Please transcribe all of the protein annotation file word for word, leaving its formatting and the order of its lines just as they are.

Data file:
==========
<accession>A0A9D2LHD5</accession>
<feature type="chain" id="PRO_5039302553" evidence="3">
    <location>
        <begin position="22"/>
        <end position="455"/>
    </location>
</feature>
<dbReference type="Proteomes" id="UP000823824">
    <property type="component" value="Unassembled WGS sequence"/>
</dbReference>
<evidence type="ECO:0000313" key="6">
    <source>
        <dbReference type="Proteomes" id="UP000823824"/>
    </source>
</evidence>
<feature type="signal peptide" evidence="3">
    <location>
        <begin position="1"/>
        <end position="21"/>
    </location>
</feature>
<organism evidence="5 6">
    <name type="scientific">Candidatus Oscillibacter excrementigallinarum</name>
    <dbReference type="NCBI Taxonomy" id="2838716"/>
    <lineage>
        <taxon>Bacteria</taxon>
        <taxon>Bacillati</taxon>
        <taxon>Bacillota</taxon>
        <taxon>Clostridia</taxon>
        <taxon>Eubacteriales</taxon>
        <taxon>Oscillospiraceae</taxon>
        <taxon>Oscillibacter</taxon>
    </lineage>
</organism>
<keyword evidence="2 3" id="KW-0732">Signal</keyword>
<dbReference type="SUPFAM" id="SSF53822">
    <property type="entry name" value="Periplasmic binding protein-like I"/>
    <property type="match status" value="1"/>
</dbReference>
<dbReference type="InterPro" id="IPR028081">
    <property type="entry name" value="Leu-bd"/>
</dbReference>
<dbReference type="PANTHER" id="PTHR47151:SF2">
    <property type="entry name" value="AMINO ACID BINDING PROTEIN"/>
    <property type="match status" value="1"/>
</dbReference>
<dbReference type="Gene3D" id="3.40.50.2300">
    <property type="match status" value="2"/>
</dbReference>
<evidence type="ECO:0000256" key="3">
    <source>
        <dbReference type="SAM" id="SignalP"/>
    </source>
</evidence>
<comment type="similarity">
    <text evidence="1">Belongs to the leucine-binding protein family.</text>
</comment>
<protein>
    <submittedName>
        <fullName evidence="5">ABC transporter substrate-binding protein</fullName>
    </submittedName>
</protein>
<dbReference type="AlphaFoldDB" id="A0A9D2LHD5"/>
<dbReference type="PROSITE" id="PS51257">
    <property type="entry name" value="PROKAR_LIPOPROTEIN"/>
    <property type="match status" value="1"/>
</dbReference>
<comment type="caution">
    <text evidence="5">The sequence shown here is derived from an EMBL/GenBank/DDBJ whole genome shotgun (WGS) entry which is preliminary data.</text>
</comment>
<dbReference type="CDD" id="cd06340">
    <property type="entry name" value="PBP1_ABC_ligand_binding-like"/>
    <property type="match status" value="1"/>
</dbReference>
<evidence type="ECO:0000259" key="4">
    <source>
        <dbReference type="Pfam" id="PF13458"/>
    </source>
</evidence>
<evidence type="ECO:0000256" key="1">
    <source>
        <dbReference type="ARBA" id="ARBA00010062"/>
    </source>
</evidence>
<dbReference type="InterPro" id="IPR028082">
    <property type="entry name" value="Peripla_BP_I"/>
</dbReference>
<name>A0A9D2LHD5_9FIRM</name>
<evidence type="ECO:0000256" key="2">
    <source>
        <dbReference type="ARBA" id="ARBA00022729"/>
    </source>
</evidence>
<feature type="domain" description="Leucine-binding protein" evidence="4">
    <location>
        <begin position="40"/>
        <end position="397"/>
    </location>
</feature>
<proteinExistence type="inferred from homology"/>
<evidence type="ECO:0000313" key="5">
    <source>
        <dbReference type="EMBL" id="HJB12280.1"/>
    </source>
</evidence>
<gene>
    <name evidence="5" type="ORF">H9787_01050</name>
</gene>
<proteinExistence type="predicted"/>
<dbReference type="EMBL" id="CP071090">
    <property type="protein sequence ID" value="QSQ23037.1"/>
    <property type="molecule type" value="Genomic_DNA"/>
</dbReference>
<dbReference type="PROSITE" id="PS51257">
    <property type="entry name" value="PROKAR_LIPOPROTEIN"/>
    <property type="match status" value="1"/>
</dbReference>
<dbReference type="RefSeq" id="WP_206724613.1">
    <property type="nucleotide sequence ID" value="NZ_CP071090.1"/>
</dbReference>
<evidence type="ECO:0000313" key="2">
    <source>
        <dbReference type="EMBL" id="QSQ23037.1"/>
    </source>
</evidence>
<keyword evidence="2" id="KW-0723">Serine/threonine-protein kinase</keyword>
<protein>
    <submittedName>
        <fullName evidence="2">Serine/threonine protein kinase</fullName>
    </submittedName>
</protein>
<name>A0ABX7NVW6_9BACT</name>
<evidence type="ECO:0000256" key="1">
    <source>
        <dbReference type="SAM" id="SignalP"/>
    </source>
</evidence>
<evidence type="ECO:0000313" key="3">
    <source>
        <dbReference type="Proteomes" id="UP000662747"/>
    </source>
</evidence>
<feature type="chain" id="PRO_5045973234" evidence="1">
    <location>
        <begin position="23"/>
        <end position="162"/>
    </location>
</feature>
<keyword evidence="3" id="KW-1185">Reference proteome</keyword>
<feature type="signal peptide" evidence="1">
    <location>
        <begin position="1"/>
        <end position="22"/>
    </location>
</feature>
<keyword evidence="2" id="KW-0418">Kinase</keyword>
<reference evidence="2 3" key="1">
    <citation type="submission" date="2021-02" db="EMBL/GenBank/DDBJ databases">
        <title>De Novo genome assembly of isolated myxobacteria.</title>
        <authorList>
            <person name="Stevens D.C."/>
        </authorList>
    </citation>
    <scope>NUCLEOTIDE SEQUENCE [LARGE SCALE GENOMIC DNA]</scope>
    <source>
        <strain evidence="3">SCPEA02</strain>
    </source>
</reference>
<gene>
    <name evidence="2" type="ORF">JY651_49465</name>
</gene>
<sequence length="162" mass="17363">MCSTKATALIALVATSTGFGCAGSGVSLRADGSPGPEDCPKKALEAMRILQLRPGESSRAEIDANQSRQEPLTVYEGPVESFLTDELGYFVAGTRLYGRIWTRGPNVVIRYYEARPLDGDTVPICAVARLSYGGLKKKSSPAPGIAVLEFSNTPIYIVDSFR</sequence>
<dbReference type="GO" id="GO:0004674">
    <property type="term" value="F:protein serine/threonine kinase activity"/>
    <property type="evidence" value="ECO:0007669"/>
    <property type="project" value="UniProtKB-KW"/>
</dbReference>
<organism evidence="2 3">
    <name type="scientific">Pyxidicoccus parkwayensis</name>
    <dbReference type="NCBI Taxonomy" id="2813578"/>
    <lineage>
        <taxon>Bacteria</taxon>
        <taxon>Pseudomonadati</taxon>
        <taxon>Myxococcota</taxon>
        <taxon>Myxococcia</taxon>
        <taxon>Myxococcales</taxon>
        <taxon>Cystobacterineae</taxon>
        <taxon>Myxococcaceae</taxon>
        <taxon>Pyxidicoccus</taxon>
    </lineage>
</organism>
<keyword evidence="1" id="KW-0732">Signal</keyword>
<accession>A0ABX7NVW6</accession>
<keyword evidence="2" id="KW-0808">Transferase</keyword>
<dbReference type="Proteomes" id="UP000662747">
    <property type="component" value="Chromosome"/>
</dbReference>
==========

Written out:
<accession>A0A9D2LHD5</accession>
<feature type="chain" id="PRO_5039302553" evidence="3">
    <location>
        <begin position="22"/>
        <end position="455"/>
    </location>
</feature>
<dbReference type="Proteomes" id="UP000823824">
    <property type="component" value="Unassembled WGS sequence"/>
</dbReference>
<evidence type="ECO:0000313" key="6">
    <source>
        <dbReference type="Proteomes" id="UP000823824"/>
    </source>
</evidence>
<feature type="signal peptide" evidence="3">
    <location>
        <begin position="1"/>
        <end position="21"/>
    </location>
</feature>
<organism evidence="5 6">
    <name type="scientific">Candidatus Oscillibacter excrementigallinarum</name>
    <dbReference type="NCBI Taxonomy" id="2838716"/>
    <lineage>
        <taxon>Bacteria</taxon>
        <taxon>Bacillati</taxon>
        <taxon>Bacillota</taxon>
        <taxon>Clostridia</taxon>
        <taxon>Eubacteriales</taxon>
        <taxon>Oscillospiraceae</taxon>
        <taxon>Oscillibacter</taxon>
    </lineage>
</organism>
<keyword evidence="2 3" id="KW-0732">Signal</keyword>
<dbReference type="SUPFAM" id="SSF53822">
    <property type="entry name" value="Periplasmic binding protein-like I"/>
    <property type="match status" value="1"/>
</dbReference>
<dbReference type="InterPro" id="IPR028081">
    <property type="entry name" value="Leu-bd"/>
</dbReference>
<dbReference type="PANTHER" id="PTHR47151:SF2">
    <property type="entry name" value="AMINO ACID BINDING PROTEIN"/>
    <property type="match status" value="1"/>
</dbReference>
<dbReference type="Gene3D" id="3.40.50.2300">
    <property type="match status" value="2"/>
</dbReference>
<evidence type="ECO:0000256" key="3">
    <source>
        <dbReference type="SAM" id="SignalP"/>
    </source>
</evidence>
<comment type="similarity">
    <text evidence="1">Belongs to the leucine-binding protein family.</text>
</comment>
<protein>
    <submittedName>
        <fullName evidence="5">ABC transporter substrate-binding protein</fullName>
    </submittedName>
</protein>
<dbReference type="AlphaFoldDB" id="A0A9D2LHD5"/>
<dbReference type="PROSITE" id="PS51257">
    <property type="entry name" value="PROKAR_LIPOPROTEIN"/>
    <property type="match status" value="1"/>
</dbReference>
<comment type="caution">
    <text evidence="5">The sequence shown here is derived from an EMBL/GenBank/DDBJ whole genome shotgun (WGS) entry which is preliminary data.</text>
</comment>
<dbReference type="CDD" id="cd06340">
    <property type="entry name" value="PBP1_ABC_ligand_binding-like"/>
    <property type="match status" value="1"/>
</dbReference>
<evidence type="ECO:0000259" key="4">
    <source>
        <dbReference type="Pfam" id="PF13458"/>
    </source>
</evidence>
<evidence type="ECO:0000256" key="1">
    <source>
        <dbReference type="ARBA" id="ARBA00010062"/>
    </source>
</evidence>
<dbReference type="InterPro" id="IPR028082">
    <property type="entry name" value="Peripla_BP_I"/>
</dbReference>
<name>A0A9D2LHD5_9FIRM</name>
<evidence type="ECO:0000256" key="2">
    <source>
        <dbReference type="ARBA" id="ARBA00022729"/>
    </source>
</evidence>
<feature type="domain" description="Leucine-binding protein" evidence="4">
    <location>
        <begin position="40"/>
        <end position="397"/>
    </location>
</feature>
<proteinExistence type="inferred from homology"/>
<evidence type="ECO:0000313" key="5">
    <source>
        <dbReference type="EMBL" id="HJB12280.1"/>
    </source>
</evidence>
<gene>
    <name evidence="5" type="ORF">H9787_01050</name>
</gene>
<proteinExistence type="predicted"/>
<dbReference type="EMBL" id="CP071090">
    <property type="protein sequence ID" value="QSQ23037.1"/>
    <property type="molecule type" value="Genomic_DNA"/>
</dbReference>
<dbReference type="PROSITE" id="PS51257">
    <property type="entry name" value="PROKAR_LIPOPROTEIN"/>
    <property type="match status" value="1"/>
</dbReference>
<dbReference type="RefSeq" id="WP_206724613.1">
    <property type="nucleotide sequence ID" value="NZ_CP071090.1"/>
</dbReference>
<evidence type="ECO:0000313" key="2">
    <source>
        <dbReference type="EMBL" id="QSQ23037.1"/>
    </source>
</evidence>
<keyword evidence="2" id="KW-0723">Serine/threonine-protein kinase</keyword>
<protein>
    <submittedName>
        <fullName evidence="2">Serine/threonine protein kinase</fullName>
    </submittedName>
</protein>
<name>A0ABX7NVW6_9BACT</name>
<evidence type="ECO:0000256" key="1">
    <source>
        <dbReference type="SAM" id="SignalP"/>
    </source>
</evidence>
<evidence type="ECO:0000313" key="3">
    <source>
        <dbReference type="Proteomes" id="UP000662747"/>
    </source>
</evidence>
<feature type="chain" id="PRO_5045973234" evidence="1">
    <location>
        <begin position="23"/>
        <end position="162"/>
    </location>
</feature>
<keyword evidence="3" id="KW-1185">Reference proteome</keyword>
<feature type="signal peptide" evidence="1">
    <location>
        <begin position="1"/>
        <end position="22"/>
    </location>
</feature>
<keyword evidence="2" id="KW-0418">Kinase</keyword>
<reference evidence="2 3" key="1">
    <citation type="submission" date="2021-02" db="EMBL/GenBank/DDBJ databases">
        <title>De Novo genome assembly of isolated myxobacteria.</title>
        <authorList>
            <person name="Stevens D.C."/>
        </authorList>
    </citation>
    <scope>NUCLEOTIDE SEQUENCE [LARGE SCALE GENOMIC DNA]</scope>
    <source>
        <strain evidence="3">SCPEA02</strain>
    </source>
</reference>
<gene>
    <name evidence="2" type="ORF">JY651_49465</name>
</gene>
<sequence length="162" mass="17363">MCSTKATALIALVATSTGFGCAGSGVSLRADGSPGPEDCPKKALEAMRILQLRPGESSRAEIDANQSRQEPLTVYEGPVESFLTDELGYFVAGTRLYGRIWTRGPNVVIRYYEARPLDGDTVPICAVARLSYGGLKKKSSPAPGIAVLEFSNTPIYIVDSFR</sequence>
<dbReference type="GO" id="GO:0004674">
    <property type="term" value="F:protein serine/threonine kinase activity"/>
    <property type="evidence" value="ECO:0007669"/>
    <property type="project" value="UniProtKB-KW"/>
</dbReference>
<organism evidence="2 3">
    <name type="scientific">Pyxidicoccus parkwayensis</name>
    <dbReference type="NCBI Taxonomy" id="2813578"/>
    <lineage>
        <taxon>Bacteria</taxon>
        <taxon>Pseudomonadati</taxon>
        <taxon>Myxococcota</taxon>
        <taxon>Myxococcia</taxon>
        <taxon>Myxococcales</taxon>
        <taxon>Cystobacterineae</taxon>
        <taxon>Myxococcaceae</taxon>
        <taxon>Pyxidicoccus</taxon>
    </lineage>
</organism>
<keyword evidence="1" id="KW-0732">Signal</keyword>
<accession>A0ABX7NVW6</accession>
<keyword evidence="2" id="KW-0808">Transferase</keyword>
<dbReference type="Proteomes" id="UP000662747">
    <property type="component" value="Chromosome"/>
</dbReference>